Re: [DNSOP] Should root-servers.net be signed

Jay Daley <jay@nzrs.net.nz> Sun, 07 March 2010 20:08 UTC

Return-Path: <jay@nzrs.net.nz>
X-Original-To: dnsop@core3.amsl.com
Delivered-To: dnsop@core3.amsl.com
Received: from localhost (localhost [127.0.0.1]) by core3.amsl.com (Postfix) with ESMTP id E537B28C1D2 for <dnsop@core3.amsl.com>; Sun, 7 Mar 2010 12:08:18 -0800 (PST)
X-Virus-Scanned: amavisd-new at amsl.com
X-Spam-Flag: NO
X-Spam-Score: -2.483
X-Spam-Level:
X-Spam-Status: No, score=-2.483 tagged_above=-999 required=5 tests=[AWL=0.116, BAYES_00=-2.599]
Received: from mail.ietf.org ([64.170.98.32]) by localhost (core3.amsl.com [127.0.0.1]) (amavisd-new, port 10024) with ESMTP id M+vg7Tsc+3oU for <dnsop@core3.amsl.com>; Sun, 7 Mar 2010 12:08:17 -0800 (PST)
Received: from srsomail.nzrs.net.nz (srsomail.nzrs.net.nz [202.46.183.22]) by core3.amsl.com (Postfix) with ESMTP id A6B583A9175 for <dnsop@ietf.org>; Sun, 7 Mar 2010 12:08:17 -0800 (PST)
Received: from localhost (srsomail.office.nzrs.net.nz [202.46.183.22]) by srsomail.nzrs.net.nz (Postfix) with ESMTP id 60BC52DA5F3; Mon, 8 Mar 2010 09:08:19 +1300 (NZDT)
Received: from srsomail.nzrs.net.nz ([202.46.183.22]) by localhost (srsomail.office.nzrs.net.nz [127.0.0.1]) (amavisd-new, port 10024) with ESMTP id CEbGmr8q8BYI; Mon, 8 Mar 2010 09:08:19 +1300 (NZDT)
Received: from [192.168.22.175] (unknown [202.46.183.35]) (Authenticated sender: jay) by srsomail.nzrs.net.nz (Postfix) with ESMTPSA id 2711D2DA4DF; Mon, 8 Mar 2010 09:08:19 +1300 (NZDT)
Mime-Version: 1.0 (Apple Message framework v1077)
Content-Type: text/plain; charset="us-ascii"
From: Jay Daley <jay@nzrs.net.nz>
In-Reply-To: <4B93F864.9090003@necom830.hpcl.titech.ac.jp>
Date: Mon, 08 Mar 2010 09:08:18 +1300
Content-Transfer-Encoding: quoted-printable
Message-Id: <7FDA3487-44F4-495F-94AC-1A18AC090DFB@nzrs.net.nz>
References: <2AA0F45200E147D1ADC86A4B373C3D46@localhost> <A76BB63E-F13B-4D90-BABB-89EB06C8E5F0@rfc1035.com> <4B93A046.4020209@necom830.hpcl.titech.ac.jp> <B98D66FF-E4EB-47BE-8302-D4C6D3E70238@icsi.berkeley.edu> <4B93F864.9090003@necom830.hpcl.titech.ac.jp>
To: Masataka Ohta <mohta@necom830.hpcl.titech.ac.jp>
X-Mailer: Apple Mail (2.1077)
Cc: Nicholas Weaver <nweaver@ICSI.Berkeley.EDU>, dnsop WG <dnsop@ietf.org>
Subject: Re: [DNSOP] Should root-servers.net be signed
X-BeenThere: dnsop@ietf.org
X-Mailman-Version: 2.1.9
Precedence: list
List-Id: IETF DNSOP WG mailing list <dnsop.ietf.org>
List-Unsubscribe: <https://www.ietf.org/mailman/listinfo/dnsop>, <mailto:dnsop-request@ietf.org?subject=unsubscribe>
List-Archive: <http://www.ietf.org/mail-archive/web/dnsop>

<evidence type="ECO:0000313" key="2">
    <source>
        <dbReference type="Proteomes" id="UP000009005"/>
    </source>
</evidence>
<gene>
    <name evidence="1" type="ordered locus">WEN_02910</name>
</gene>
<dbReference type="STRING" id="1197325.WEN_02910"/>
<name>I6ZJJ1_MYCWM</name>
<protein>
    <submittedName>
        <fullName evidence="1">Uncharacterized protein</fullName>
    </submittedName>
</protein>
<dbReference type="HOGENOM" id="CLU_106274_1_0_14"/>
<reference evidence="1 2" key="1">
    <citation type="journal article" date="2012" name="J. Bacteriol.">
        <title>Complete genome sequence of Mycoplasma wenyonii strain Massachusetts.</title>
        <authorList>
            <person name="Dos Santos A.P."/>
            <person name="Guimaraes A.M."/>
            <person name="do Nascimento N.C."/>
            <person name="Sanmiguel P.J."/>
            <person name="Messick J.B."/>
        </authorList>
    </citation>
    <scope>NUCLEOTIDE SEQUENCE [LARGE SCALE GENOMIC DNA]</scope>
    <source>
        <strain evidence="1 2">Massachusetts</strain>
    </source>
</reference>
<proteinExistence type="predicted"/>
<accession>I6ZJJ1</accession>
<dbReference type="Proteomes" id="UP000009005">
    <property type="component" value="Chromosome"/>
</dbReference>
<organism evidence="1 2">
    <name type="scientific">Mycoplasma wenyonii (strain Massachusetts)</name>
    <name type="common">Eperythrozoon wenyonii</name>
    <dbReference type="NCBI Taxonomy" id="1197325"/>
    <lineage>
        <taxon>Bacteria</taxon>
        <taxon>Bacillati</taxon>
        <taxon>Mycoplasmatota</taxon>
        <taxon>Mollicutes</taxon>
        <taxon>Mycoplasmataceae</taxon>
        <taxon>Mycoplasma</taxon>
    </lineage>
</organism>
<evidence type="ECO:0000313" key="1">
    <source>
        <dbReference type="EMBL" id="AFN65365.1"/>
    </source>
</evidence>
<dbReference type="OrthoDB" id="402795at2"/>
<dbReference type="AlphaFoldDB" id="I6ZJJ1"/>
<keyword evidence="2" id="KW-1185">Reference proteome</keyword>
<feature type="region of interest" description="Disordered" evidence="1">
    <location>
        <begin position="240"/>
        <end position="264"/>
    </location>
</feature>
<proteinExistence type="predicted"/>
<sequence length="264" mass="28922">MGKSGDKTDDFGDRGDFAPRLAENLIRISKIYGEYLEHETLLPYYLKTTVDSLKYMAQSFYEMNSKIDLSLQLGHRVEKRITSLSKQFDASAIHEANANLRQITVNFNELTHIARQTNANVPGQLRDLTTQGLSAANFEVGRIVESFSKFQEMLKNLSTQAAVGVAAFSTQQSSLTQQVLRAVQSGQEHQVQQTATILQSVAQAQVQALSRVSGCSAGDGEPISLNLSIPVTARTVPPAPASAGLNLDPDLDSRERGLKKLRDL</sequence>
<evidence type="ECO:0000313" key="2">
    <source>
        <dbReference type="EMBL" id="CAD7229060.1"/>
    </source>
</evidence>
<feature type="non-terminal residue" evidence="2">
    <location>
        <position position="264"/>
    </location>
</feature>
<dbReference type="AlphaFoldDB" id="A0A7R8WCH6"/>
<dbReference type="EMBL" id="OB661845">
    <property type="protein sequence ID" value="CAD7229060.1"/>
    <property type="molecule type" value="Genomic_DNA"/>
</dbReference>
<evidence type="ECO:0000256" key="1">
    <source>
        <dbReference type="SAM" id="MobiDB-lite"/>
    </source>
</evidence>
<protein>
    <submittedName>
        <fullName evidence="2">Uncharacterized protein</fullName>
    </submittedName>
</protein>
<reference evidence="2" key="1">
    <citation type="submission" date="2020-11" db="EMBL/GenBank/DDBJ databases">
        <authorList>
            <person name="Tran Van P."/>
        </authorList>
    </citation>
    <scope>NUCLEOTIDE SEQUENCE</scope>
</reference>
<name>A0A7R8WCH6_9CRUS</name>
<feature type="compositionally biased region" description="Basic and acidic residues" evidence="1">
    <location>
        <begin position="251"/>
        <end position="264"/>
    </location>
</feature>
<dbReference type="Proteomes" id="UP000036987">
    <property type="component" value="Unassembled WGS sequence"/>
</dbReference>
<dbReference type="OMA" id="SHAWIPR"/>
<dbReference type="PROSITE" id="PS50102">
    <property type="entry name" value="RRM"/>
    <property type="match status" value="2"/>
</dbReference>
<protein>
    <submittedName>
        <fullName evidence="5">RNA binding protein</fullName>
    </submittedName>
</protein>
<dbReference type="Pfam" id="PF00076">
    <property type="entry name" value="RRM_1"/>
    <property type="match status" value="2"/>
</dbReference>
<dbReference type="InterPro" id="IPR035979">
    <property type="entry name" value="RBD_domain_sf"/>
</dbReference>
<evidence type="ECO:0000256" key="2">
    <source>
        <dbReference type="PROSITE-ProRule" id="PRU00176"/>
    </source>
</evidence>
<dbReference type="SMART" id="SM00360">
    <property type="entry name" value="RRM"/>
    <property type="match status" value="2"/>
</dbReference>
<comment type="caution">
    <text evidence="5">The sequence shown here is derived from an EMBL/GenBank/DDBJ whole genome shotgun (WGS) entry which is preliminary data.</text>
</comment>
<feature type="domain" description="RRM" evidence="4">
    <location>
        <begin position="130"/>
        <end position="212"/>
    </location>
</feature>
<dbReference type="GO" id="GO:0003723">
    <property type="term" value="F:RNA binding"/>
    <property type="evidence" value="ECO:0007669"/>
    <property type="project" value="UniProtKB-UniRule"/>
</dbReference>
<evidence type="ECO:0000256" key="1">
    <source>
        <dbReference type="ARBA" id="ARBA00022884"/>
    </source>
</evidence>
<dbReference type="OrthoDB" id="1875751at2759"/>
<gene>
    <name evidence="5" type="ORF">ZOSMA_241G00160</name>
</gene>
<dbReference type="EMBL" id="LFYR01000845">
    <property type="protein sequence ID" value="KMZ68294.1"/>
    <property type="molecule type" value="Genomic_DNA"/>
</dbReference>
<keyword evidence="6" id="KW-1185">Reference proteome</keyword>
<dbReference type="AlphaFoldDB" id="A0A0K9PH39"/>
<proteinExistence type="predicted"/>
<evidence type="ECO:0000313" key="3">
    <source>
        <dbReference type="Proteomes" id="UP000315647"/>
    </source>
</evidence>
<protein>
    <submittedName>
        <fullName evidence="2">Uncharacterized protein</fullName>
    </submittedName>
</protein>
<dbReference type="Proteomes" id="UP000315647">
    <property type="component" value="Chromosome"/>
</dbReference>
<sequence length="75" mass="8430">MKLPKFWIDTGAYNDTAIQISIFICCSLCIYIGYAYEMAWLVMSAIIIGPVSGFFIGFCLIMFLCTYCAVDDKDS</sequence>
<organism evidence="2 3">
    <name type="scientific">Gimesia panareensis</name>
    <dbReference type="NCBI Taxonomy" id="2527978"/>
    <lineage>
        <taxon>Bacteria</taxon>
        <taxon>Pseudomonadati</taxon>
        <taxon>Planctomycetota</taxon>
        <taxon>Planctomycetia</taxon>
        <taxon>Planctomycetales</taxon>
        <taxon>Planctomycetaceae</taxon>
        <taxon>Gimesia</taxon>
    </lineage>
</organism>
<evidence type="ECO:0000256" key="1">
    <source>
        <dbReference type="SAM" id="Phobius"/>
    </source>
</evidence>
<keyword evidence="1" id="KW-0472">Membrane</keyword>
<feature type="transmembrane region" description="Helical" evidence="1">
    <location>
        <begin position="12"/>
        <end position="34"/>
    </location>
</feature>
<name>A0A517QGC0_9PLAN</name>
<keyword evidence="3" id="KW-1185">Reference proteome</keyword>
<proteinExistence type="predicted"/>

List-Post: <mailto:dnsop@ietf.org>
List-Help: <mailto:dnsop-request@ietf.org?subject=help>
List-Subscribe: <https://www.ietf.org/mailman/listinfo/dnsop>, <mailto:dnsop-request@ietf.org?subject=subscribe>
X-List-Received-Date: Sun, 07 Mar 2010 20:08:19 -0000

On 8/03/2010, at 8:03 AM, Masataka Ohta wrote:

> The problem is that DNSSEC was wrongly advertised to increase
> the level of security.

I think you are picking your own definition of security to suit your argument.  Those promoting DNSSEC have only ever said that the "security" it provides is basic validation of a) message originator and b) message integrity.

> The reality, however, is that ISPs are as secure/reliable/trustable
> as zones, which means DNSSEC does not increase the level of security.

I don't understand what that means.  Are you suggesting that DNSSEC should have some how dealt with insecure/unreliable/untrustworthy ISPs?

>> it IS a PKI
> 
> PKI is broken, of course. So?

That is a bit like saying that all cars are broken because of a few problems Toyota are having.  In other words it is a totally unsupported generalisation. 

> 
>> Additionally, since it would be end-host application validating
>> those signatures, it can enforce that "there must exist a
>> signature path from the root" (aka, it is actually a PKI). [1]
> 
> The meaningful security for end hosts is that the security is
> broken only if one of the end hosts is compromised, which means
> fate sharing, whereas, with DNSSEC, end hosts can do nothing if
> intermediate zones are compromised.

DNS is largely asymmetric.  On the whole I produce, others consume.  So why would I need to fate-share with any consumer of my DNS messages?  Your vision of security is for something quite different.

Is this the essence of your grievance - DNSSEC has a chain of trust so any zone operator is dependent on another, thereby making a zone operator vulnerable to bad actors amongst those they depend on?

If so then please explain how you can reliably get keys for my zones 
1.  without a relying on others in a chain of trust
2.  in a way that scales

kind regards
Jay

> 
>> [1] Thus, you don't have to worry about also needing the name
>> path for the resolvers signed or the DOS attack by a MitM
>> stripping signatures as part of their changing DNS results.
> 
> MitM of a zone chain can easily change DNS results.
> 
> 						Masataka Ohta
> 
> _______________________________________________
> DNSOP mailing list
> DNSOP@ietf.org
> https://www.ietf.org/mailman/listinfo/dnsop


-- 
Jay Daley
Chief Executive
.nz Registry Services (New Zealand Domain Name Registry Limited)
desk: +64 4 931 6977
mobile: +64 21 678840